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Barriers to staff adoption of a surgical safety checklist
  1. Aude Fourcade1,
  2. Jean-Louis Blache2,
  3. Catherine Grenier3,
  4. Jean-Louis Bourgain4,
  5. Etienne Minvielle1
  1. 1Quality Department, Institut Gustave Roussy, Villejuif, France
  2. 2Department of Anesthesia, Institut Paoli Calmettes, Marseille, France
  3. 3Quality Department, Féderation Nationale des Centres de Lutte Contre le Cancer, Paris, France
  4. 4Department of Anesthesia, Institut Gustave Roussy, Villejuif, France
  1. Correspondence to Aude Fourcade, Quality Department, Institut Gustave Roussy, 114, rue Edouard Vaillant, Villejuif cedex 94805, France; aude.fourcade{at}


Objective Implementation of a surgical checklist depends on many organisational factors and on socio-cultural patterns. The objective of this study was to identify barriers to effective implementation of a surgical checklist and to develop a best use strategy.

Setting 18 cancer centres in France.

Design The authors first assessed use compliance and completeness rates of the surgical checklist on a random sample of 80 surgical procedures performed under general or loco-regional anaesthesia in each of the 18 centres. They then developed a typology of the organisational and cultural barriers to effective checklist implementation and defined each barrier's contents using data from collective and semi-structured individual interviews of key staff, the results of an email questionnaire sent to the 18 centres, and direct observations over 20 h in two centres.

Results The study consisted of 1440 surgical procedures, 1299 checklists, and 28 578 items. The mean compliance rate was 90.2% (0, 100). The mean completion rate was 61% (0, 84). 11 barriers to effective checklist implementation were identified. Their incidence varied widely across centres. The main barriers were duplication of items within existing checklists (16/18 centres), poor communication between surgeon and anaesthetist (10/18), time spent completing the checklist for no perceived benefit, and lack of understanding and timing of item checks (9/18), ambiguity (8/18), unaccounted risks (7/18) and a time-honoured hierarchy (6/18).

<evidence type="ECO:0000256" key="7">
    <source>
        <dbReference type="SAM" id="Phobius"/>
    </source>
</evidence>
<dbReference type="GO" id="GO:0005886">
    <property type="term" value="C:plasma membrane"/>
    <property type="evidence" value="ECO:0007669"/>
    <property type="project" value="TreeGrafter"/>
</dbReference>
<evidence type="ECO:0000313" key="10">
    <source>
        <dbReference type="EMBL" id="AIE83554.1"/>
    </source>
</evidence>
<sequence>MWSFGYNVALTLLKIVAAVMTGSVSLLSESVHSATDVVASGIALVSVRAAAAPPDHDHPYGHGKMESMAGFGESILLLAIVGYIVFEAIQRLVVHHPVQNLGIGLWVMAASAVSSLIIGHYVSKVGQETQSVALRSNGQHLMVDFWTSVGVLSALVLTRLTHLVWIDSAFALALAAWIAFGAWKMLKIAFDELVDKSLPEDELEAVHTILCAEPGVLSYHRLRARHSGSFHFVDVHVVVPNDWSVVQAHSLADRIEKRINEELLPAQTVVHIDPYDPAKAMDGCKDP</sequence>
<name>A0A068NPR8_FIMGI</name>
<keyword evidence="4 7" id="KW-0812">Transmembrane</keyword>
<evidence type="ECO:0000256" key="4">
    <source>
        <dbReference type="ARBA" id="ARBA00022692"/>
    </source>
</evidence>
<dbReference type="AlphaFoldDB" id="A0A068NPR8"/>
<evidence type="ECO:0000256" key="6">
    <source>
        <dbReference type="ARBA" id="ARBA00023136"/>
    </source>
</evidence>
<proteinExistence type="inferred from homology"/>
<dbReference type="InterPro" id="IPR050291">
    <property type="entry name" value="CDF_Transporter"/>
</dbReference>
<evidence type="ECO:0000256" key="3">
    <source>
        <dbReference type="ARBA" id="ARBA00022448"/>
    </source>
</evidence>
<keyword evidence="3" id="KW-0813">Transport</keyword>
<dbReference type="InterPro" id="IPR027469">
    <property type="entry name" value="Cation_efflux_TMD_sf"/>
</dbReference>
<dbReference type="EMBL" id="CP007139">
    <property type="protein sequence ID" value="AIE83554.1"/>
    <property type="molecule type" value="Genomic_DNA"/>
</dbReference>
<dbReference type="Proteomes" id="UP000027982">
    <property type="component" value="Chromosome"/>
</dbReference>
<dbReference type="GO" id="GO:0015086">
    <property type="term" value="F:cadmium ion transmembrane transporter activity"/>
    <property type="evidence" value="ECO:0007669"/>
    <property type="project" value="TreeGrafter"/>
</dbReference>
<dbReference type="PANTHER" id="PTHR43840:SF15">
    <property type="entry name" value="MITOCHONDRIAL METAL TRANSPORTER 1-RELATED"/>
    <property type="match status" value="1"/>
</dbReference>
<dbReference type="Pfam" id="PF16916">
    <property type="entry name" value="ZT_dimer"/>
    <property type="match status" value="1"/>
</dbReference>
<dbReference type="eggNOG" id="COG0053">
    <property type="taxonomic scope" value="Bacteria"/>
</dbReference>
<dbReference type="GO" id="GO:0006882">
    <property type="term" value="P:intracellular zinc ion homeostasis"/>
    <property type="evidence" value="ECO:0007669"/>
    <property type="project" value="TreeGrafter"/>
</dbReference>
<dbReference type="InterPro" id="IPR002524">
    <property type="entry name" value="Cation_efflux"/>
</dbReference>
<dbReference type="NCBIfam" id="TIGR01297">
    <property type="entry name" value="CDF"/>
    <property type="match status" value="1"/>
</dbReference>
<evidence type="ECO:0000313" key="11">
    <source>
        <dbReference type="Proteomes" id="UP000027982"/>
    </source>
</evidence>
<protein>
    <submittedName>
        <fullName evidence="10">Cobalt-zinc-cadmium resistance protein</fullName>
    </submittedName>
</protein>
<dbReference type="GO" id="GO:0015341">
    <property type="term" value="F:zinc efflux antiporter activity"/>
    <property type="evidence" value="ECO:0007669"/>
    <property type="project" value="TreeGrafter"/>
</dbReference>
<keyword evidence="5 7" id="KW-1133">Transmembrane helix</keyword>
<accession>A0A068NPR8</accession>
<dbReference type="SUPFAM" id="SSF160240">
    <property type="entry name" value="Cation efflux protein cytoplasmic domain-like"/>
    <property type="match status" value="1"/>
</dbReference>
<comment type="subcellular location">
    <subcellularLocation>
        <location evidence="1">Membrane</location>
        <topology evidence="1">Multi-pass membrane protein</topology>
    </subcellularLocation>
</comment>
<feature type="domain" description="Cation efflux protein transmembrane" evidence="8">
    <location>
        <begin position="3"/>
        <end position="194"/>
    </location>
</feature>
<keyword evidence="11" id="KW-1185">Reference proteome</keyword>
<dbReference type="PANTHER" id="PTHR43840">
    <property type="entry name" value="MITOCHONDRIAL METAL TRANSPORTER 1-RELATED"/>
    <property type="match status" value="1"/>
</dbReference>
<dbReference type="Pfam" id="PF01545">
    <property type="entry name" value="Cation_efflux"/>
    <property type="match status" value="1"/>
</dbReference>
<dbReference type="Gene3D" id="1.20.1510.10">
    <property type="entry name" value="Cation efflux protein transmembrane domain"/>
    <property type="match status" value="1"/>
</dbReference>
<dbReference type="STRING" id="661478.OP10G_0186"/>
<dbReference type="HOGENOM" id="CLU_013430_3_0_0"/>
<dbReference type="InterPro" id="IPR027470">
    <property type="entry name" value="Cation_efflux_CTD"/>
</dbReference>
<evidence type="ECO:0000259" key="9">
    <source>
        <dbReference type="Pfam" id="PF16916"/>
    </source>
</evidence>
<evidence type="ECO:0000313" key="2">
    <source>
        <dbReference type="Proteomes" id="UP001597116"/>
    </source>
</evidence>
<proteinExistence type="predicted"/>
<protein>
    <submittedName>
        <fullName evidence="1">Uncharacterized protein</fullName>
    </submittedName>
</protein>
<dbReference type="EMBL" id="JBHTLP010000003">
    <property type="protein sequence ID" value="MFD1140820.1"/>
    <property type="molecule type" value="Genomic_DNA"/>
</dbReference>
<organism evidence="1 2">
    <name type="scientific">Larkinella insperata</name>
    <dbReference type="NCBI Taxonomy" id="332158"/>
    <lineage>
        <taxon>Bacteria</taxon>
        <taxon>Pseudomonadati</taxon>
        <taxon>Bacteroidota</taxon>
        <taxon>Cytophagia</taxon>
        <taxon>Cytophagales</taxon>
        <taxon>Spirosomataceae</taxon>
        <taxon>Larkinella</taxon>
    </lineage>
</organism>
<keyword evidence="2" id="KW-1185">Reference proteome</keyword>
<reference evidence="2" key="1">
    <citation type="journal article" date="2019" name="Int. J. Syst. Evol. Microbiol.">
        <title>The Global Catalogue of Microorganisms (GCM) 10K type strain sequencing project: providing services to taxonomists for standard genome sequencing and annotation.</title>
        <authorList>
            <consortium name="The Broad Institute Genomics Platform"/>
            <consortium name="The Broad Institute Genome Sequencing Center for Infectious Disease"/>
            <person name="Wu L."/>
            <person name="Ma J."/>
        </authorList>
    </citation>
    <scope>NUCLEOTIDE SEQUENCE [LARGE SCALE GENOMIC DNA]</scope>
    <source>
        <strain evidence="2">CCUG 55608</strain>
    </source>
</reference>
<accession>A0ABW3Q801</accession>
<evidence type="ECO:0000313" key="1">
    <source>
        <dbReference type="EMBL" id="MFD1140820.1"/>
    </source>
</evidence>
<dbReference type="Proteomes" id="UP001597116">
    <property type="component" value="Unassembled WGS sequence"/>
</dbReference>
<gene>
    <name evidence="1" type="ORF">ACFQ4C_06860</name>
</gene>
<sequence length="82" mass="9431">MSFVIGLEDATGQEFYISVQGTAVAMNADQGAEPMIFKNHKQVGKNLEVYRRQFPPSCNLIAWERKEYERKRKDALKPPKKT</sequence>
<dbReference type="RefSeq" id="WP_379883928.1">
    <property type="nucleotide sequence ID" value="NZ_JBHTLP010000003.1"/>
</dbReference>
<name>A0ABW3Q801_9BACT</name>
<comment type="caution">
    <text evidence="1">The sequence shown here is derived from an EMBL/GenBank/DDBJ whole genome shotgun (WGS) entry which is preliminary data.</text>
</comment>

Conclusions Several of the barriers to the successful implementation of the surgical checklist depended on organisational and cultural factors within each centre. The authors propose a strategy for change for checklist design, use and assessment, which could be used to construct a feedback loop for local team organisation and national initiatives.

  • Checklist
  • communication
  • work organisation
  • operating room
  • safety
  • patient safety
  • quality improvement

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  • Funding This project was supported by the National Federation of Cancer Centres and the French National Authority for Health (HAS).

  • Competing interests None.

  • Provenance and peer review Not commissioned; externally peer reviewed.

  • Data sharing statement Data are available on request from the corresponding author.

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